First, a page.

In spring of 1918, World War I was underway, and troops at Fort Riley, Kansas, found themselves felled by influenza. By the summer of 1918, the second wave struck as a highly contagious and lethal epidemic and within weeks exploded into a pandemic, an illness that travels rapidly from one continent to another. It would impact the course of the war, and kill many millions more soldiers than warfare itself.
Of all diseases, the 1918 flu was by far the worst that has ever afflicted humankind; not even the Black Death of the Middle Ages comes close in terms of the number of lives it took. No war, no natural disaster, no famine has claimed so many. In the space of 18 months in 1918-1919, about 500 million people - one-third of the global population at the time - came down with influenza. The exact total of lives lost will never be known, but the best estimate is between 50 and 100 million.
In this powerful book, nonfiction master Albert Marrin examines the history, science, and impact of this great scourge - and the possibility for another worldwide pandemic today.
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Customer ReviewsMost Helpful
By jeremy on 13-04-18
I bought this book because I wanted to learn about the Spanish flu pandemic of 1918-19. I am three hours into this 6hour book and that pandemic has barely been mentioned. Full of fatuous platitudes about gravity, the horrors of war, how loads and loads of people died of flu (well, yes!), viruses are not the same as bacteria (you don’t say) etc etc. If you need something to help you sleep, in confidence that you won’t miss any important bits- go for it. Otherwise I suggest you look elsewhere. Sorry to be so neg, but annoyed at wasting so much time.
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By Lulu on 22-04-18
Very, Very, Very Frightening
I've read books and seen documentaries in the past about the Influenza Pandemic and always found it fascinating. For some reason, I was in the mood to read more about the subject and this book showed up on Audible as a new release. I like the narrator, Jim Frangione, so I purchased without reading the description in detail.
The book started off well but seemed a little simplistic in its explanation of early humans. It became more detailed and specific in the discussion of virus and bacteria but still read like it was written for someone who'd never heard the words before. The same was true about his explanation of World War One. This made me wonder about the author, led me back to the book description in Audible and that is when I noticed the book was written for 11 to 14-year-olds. Explained a lot.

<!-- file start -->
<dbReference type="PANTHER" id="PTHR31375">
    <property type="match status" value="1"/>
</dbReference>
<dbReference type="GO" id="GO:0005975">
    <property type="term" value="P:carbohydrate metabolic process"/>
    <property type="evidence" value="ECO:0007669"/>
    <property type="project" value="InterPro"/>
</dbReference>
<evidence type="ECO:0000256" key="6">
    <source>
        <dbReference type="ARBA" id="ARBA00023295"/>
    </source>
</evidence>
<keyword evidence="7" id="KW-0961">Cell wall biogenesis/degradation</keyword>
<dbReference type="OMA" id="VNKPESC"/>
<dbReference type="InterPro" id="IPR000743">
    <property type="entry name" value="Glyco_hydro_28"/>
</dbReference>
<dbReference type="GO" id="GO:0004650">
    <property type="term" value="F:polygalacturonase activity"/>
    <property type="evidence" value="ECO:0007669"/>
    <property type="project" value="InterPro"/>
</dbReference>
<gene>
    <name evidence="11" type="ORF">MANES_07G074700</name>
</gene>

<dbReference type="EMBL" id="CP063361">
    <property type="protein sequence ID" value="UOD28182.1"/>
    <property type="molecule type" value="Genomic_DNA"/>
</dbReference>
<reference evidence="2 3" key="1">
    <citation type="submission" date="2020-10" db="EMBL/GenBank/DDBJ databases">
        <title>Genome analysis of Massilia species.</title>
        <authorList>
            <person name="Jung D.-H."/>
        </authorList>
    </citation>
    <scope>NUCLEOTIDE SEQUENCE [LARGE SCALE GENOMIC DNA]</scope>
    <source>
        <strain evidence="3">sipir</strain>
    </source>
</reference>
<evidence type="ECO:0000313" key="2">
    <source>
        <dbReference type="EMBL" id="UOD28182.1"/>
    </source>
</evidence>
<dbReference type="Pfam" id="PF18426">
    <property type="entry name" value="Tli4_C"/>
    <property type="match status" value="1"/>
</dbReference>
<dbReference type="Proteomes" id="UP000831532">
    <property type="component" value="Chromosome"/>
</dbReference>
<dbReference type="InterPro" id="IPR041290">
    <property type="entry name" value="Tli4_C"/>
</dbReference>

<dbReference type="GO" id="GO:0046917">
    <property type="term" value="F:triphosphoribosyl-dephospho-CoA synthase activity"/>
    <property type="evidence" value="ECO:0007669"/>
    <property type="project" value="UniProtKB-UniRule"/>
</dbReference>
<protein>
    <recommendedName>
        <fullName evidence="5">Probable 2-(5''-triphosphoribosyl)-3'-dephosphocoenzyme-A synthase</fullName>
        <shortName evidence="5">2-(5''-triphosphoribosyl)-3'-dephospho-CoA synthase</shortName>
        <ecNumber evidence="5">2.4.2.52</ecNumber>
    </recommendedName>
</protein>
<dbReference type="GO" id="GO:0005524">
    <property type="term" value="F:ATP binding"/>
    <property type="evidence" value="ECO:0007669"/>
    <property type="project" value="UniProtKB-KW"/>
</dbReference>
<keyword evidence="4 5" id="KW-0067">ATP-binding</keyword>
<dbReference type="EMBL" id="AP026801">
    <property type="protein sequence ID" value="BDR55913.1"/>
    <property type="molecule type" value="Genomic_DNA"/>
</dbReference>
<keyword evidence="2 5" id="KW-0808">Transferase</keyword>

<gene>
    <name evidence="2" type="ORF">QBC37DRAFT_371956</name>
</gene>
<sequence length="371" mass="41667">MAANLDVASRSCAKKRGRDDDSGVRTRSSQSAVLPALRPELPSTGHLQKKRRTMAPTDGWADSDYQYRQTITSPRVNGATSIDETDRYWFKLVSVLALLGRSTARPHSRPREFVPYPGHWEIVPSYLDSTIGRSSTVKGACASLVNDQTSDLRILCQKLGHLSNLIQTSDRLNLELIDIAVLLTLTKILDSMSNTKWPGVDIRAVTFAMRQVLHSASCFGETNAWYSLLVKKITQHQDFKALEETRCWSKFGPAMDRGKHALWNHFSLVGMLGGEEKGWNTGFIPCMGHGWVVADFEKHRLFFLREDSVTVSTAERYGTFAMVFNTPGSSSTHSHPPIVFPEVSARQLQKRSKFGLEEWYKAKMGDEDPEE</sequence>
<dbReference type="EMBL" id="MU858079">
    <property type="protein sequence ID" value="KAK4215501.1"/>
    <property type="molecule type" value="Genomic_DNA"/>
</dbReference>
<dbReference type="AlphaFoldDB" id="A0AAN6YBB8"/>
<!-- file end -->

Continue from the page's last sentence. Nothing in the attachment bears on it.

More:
It was interesting enough I decided to keep reading and once he started relaying the specifics of this pandemic, where it started, how it spread, how awful contracting the disease was, including personal comments from survivors, family members of those who died, the doctors and nurses who tried to help, the book really picked up. He included extremely graphic and disturbing descriptions of exactly how this flu attacked the body and ultimately killed a person. Far more so than I had read in books written for adults. Gory, but educational. He also touched on how the pandemic affected the war, ultimately becoming a deciding factor, how it was treated and interpreted in countries across the world, not just in North America and Europe, which was very interesting. And most fascinating to me every time I read about it - how it traveled from country to country, continent to continent.
He ended with a discussion about what researchers have done in the last 100 years to learn more about this specific virus, what world organizations are involved in the process and how they have used their research to try and minimize flu epidemics we see now. He compared it to more recent viruses such as Bird Flu and finally discussed attempts to recreate a super virus in the lab and how controversial and dangerous that was.
My main takeaway was that I was a child of the Cold War. I remember fallout shelters and emergency preparedness drills. But I don't think teachers or parents ever told me in minute detail about the physical effects of radiation poisoning, how it would attack the body, how painful it would be or the true devastation of a nuclear war. I did not grasp how terrible the consequences would be or how close we came to suffering them. If they had, I can't imagine how scared I would have been.
If I was an 11 to 14-year-old reading this book about the horrors of this flu pandemic, the threat, and chances of another pandemic and the fact that we were creating super viruses in labs that were capable of as much devastation, if not more so, I don't think I would sleep at night for months.
11 to 14-year-olds today must be a lot more inured to violent and painful attacks on humans than I was. This book seemed awfully graphic to me for that audience.
On the other hand, if an adult knows little about this pandemic and wants a brief but substantial overview, this would be a good place to start.
By Warren Johnson on 31-01-18
The Spanish Flu for the common man.
This is gripping backstory to our modern fear of the flu.: Well written and well performed. I felt the gritty horror of WW I that was the pallet on which the Devil Virus painted the macabre tableau of mass death by disease. The science behind is laid bare using common words, skipping the medical jargon. The plot portrays your friends and your family stricken by invisible death in your own home town.